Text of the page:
Hope it helps. Enjoy!

Monday, February 15, 2010

HIking in Edgewood park, San Mateo

Edgewood Park is just off 280. It's more of an exercise park than an hiker's park. There are several small loops and if you hike along all these trails it adds up to an easy 4.5 miles. It's a nice little park, probably best when it's not too warm like now, Feb-March.

Saturday, February 13, 2010

Pallid Harrier

Pallid Harrier, originally uploaded by SRJP.

Pic taken by my dad - Dr. Jayaprakash.

Pallid Harrier

Pallid Harrier, originally uploaded by SRJP.

Pic taken by my dad - Dr. Jayaprakash.

Short toed snake eagle

Short toed snake eagle, originally uploaded by SRJP.

Pic taken by my dad - Dr. Jayaprakash.

Pallid harrier

Palid harrier, originally uploaded by SRJP.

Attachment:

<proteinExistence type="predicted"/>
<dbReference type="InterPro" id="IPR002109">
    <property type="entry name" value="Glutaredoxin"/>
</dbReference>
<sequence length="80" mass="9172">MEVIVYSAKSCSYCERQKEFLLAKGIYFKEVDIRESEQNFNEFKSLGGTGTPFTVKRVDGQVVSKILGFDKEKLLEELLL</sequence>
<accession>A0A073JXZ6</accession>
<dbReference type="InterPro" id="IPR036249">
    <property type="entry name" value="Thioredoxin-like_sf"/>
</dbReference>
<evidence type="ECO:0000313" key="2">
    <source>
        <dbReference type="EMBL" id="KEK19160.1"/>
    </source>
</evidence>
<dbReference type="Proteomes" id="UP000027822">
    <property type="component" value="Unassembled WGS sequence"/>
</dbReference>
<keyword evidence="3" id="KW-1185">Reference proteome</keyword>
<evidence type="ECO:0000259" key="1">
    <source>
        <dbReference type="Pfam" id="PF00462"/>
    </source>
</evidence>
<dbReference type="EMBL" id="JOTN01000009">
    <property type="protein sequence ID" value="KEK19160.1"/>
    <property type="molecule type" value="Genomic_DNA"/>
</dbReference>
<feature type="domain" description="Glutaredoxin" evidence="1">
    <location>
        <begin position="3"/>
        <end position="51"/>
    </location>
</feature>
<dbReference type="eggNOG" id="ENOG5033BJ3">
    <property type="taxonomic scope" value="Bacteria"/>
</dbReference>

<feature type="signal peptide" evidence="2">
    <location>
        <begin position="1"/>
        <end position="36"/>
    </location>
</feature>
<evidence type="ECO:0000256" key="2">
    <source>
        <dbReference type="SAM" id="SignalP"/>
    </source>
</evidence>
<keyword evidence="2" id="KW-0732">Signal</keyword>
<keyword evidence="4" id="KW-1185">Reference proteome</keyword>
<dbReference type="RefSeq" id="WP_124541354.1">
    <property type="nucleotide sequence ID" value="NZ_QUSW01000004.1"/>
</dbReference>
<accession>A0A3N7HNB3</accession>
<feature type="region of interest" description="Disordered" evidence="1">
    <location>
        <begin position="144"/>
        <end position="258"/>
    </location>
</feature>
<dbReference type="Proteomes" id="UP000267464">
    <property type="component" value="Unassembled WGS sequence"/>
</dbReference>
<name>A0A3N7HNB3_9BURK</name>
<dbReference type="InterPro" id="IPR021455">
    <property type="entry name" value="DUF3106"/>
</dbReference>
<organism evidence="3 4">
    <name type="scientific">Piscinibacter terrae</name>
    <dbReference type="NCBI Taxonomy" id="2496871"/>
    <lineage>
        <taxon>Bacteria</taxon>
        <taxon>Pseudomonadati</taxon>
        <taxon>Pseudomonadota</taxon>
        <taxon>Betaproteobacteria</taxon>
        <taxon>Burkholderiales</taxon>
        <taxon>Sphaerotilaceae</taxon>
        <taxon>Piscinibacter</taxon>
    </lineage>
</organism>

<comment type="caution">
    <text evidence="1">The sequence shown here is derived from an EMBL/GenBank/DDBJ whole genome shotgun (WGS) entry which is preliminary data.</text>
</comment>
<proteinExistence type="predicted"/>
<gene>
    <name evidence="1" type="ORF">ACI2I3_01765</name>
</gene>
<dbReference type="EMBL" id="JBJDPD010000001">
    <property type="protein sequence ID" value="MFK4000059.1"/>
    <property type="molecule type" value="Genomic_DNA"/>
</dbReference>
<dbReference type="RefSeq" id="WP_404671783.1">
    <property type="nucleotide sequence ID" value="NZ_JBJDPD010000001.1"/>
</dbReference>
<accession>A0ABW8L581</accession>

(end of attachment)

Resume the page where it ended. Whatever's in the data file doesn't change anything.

Pic taken by my dad - Dr. Jayaprakash.

Pallid Harrier?

Harrier ?? which, originally uploaded by SRJP.

Pic taken by my dad - Dr. Jayaprakash.


Kestrel, originally uploaded by SRJP.

Pic taken by my dad - Dr. Jayaprakash.

Black kite

Black-kite, originally uploaded by SRJP.

Pic taken by my dad - Dr. Jayaprakash.

Saturday, February 06, 2010

Bar headed goose

Pic taken by my dad - Dr. Jayaprakash.

Night heron

Night heron, originally uploaded by SRJP.

Pic taken by my dad - Dr. Jayaprakash.

River tern landing at nest

River tern landing at nest, originally uploaded by SRJP.

Pic taken by my dad - Dr. Jayaprakash.

Large egret

Large egret, originally uploaded by SRJP.

Pic taken by my dad - Dr. Jayaprakash.

Marsh harrier just about to raid a night heron nest!

Pic taken by my dad - Dr. Jayaprakash.

Friday, February 05, 2010

I drank deeply from the Cup of Life only to realize that it was just water, no ice.

Monday, February 01, 2010

Scott McNealy's letter to Sun employees

Scott McNealy's letter to Sun employees. Very touching. Like many, I've spent the last 10 years working on Sun/Java technologies and obviously I'm sentimental about it's fading away. Of course Oracle will take it to new levels, but the memory remains.